Why do you choose to travel? Is it the new and different flavours the world offers?
The rich history tied into amazing art works?
People watching and cultural exchange?
For me, those things are great, but nothing compares to finding a species I have never seen before, affectionately known as "a lifer".
Last week I visited Japan.
In a welcome break from Australia's attempt at winter, I flew over the equator and back-flipped into the beginning of summer.
That's always a good start to a holiday.
For an amphibian lover though, June in Japan means more than summer.
It means salamanders.
Salamanders are a group of amphibians, closely related to frogs.
They share a love of moist environments and distinct characteristics like a three chambered heart, soft eggs, and tadpoles.
There are over 500 species in the world.
Although Australia has only a single introduced species called the smooth newt living in Victoria, most people have seen salamanders in Australia.
Not in nature but in aquaria. Pet stores often stock axolotls (confusingly known as Mexican walking fish).
They are interesting because unlike most salamanders that metamorphose into a terrestrial adult form with lungs, adult axolotls retain larval characteristics like gills.
Sadly, these interesting creatures are now critically endangered in their native Mexican home.
To see salamanders in Japan, I had to move away from the delicious madness of Tokyo and venture south to the Kumano Kodo.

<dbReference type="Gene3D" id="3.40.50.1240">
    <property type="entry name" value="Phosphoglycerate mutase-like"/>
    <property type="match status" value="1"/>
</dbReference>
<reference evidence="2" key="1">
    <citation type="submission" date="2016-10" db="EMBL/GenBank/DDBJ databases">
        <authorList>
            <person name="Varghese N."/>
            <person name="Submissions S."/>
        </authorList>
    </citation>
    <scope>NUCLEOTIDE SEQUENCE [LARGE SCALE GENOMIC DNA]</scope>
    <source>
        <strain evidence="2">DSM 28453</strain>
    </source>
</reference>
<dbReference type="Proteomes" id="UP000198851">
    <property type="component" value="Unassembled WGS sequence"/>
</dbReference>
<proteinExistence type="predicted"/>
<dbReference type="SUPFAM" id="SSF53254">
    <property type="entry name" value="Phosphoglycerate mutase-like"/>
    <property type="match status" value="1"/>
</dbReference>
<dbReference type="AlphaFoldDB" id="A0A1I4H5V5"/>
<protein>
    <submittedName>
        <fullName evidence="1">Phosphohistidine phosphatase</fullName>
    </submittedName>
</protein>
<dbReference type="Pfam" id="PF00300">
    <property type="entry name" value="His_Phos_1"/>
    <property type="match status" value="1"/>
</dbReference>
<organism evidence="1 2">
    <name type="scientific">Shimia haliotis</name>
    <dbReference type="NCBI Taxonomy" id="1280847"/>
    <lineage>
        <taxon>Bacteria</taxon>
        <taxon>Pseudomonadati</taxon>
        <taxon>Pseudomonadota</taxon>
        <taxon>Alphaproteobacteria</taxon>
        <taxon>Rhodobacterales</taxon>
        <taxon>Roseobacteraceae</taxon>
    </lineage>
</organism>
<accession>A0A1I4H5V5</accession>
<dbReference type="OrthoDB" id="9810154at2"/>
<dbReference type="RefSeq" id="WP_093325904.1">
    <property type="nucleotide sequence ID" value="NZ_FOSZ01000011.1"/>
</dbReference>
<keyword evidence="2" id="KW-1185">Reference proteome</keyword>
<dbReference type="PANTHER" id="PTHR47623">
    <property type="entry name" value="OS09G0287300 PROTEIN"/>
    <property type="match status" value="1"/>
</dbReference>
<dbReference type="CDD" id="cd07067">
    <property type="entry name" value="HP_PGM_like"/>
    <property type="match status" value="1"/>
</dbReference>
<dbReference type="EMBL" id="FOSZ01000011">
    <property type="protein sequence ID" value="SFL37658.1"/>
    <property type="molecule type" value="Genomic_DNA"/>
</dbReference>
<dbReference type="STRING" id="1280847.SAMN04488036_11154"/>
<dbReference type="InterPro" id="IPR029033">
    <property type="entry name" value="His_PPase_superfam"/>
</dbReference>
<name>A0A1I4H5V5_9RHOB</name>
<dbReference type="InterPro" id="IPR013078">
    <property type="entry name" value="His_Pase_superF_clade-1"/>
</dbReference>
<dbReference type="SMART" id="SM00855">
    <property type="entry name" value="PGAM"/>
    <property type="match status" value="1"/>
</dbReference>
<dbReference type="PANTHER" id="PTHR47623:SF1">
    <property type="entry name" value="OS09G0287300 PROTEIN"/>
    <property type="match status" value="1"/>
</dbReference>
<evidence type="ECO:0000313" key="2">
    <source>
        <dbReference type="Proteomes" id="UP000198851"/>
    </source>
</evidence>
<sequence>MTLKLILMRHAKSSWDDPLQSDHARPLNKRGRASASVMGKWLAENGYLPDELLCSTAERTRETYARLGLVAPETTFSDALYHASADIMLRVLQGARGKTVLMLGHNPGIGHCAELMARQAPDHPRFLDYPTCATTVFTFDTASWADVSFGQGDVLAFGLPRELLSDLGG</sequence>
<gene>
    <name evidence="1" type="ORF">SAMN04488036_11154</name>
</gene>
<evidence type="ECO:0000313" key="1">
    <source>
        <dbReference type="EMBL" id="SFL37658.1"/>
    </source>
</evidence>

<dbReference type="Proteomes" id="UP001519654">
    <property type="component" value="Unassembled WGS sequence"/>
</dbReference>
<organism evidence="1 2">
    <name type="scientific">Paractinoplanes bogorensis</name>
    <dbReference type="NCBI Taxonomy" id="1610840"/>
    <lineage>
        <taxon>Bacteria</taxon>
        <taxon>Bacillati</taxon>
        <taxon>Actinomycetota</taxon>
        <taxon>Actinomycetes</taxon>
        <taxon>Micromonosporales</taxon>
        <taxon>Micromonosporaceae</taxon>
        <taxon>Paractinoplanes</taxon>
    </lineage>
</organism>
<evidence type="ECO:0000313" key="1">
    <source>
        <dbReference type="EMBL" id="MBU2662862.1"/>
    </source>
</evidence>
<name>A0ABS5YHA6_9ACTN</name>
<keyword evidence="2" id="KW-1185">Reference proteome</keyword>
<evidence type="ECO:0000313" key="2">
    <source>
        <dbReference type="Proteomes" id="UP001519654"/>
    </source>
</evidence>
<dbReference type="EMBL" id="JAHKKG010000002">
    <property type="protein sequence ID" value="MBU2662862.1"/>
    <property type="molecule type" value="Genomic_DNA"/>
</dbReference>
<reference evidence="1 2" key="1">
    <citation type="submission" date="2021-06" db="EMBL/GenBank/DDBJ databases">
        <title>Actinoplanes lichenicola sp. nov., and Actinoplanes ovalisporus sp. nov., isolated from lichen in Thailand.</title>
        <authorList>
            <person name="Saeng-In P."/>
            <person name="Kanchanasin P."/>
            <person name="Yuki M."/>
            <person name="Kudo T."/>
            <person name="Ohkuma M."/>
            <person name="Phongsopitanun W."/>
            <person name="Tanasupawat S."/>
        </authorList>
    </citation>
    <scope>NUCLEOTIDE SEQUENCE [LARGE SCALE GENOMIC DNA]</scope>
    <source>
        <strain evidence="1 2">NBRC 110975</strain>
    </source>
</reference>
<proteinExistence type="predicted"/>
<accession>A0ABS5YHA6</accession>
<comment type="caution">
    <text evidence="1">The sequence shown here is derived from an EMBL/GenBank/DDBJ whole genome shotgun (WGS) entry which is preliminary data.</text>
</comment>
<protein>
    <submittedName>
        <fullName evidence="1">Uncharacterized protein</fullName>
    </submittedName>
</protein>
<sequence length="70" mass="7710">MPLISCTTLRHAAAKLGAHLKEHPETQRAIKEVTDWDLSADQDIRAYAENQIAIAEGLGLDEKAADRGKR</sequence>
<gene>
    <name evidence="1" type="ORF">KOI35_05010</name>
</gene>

Some 30 kilometres into the ancient pilgrimage trail, I sat down next to a small river to eat our sushi. In a pool next to me, Japanese fire-bellied newts were swimming.
Much like frogs, these salamanders have a mix of bad tasting peptides to protect their soft skin from predation.
Japanese fire-bellied newts are so poisonous that they kill anyone who consumes them in six hours.
There is no known antidote to the poison.
Unfortunately, deadly skin cannot protect newts against all the threats they face.
On my last night hiking, I found a mostly squashed newt that had been run over on the road.
Roadkill is a huge problem in Australia too.
If you do hit something, it is important to move it off the road.
Predators like birds-of-prey, will also get hit while trying to dislodge their dinner from roads.
Many animals like frogs, geckos and small mammals will move around in wet weather, so keep your eyes peeled for critters on wet nights and slow down.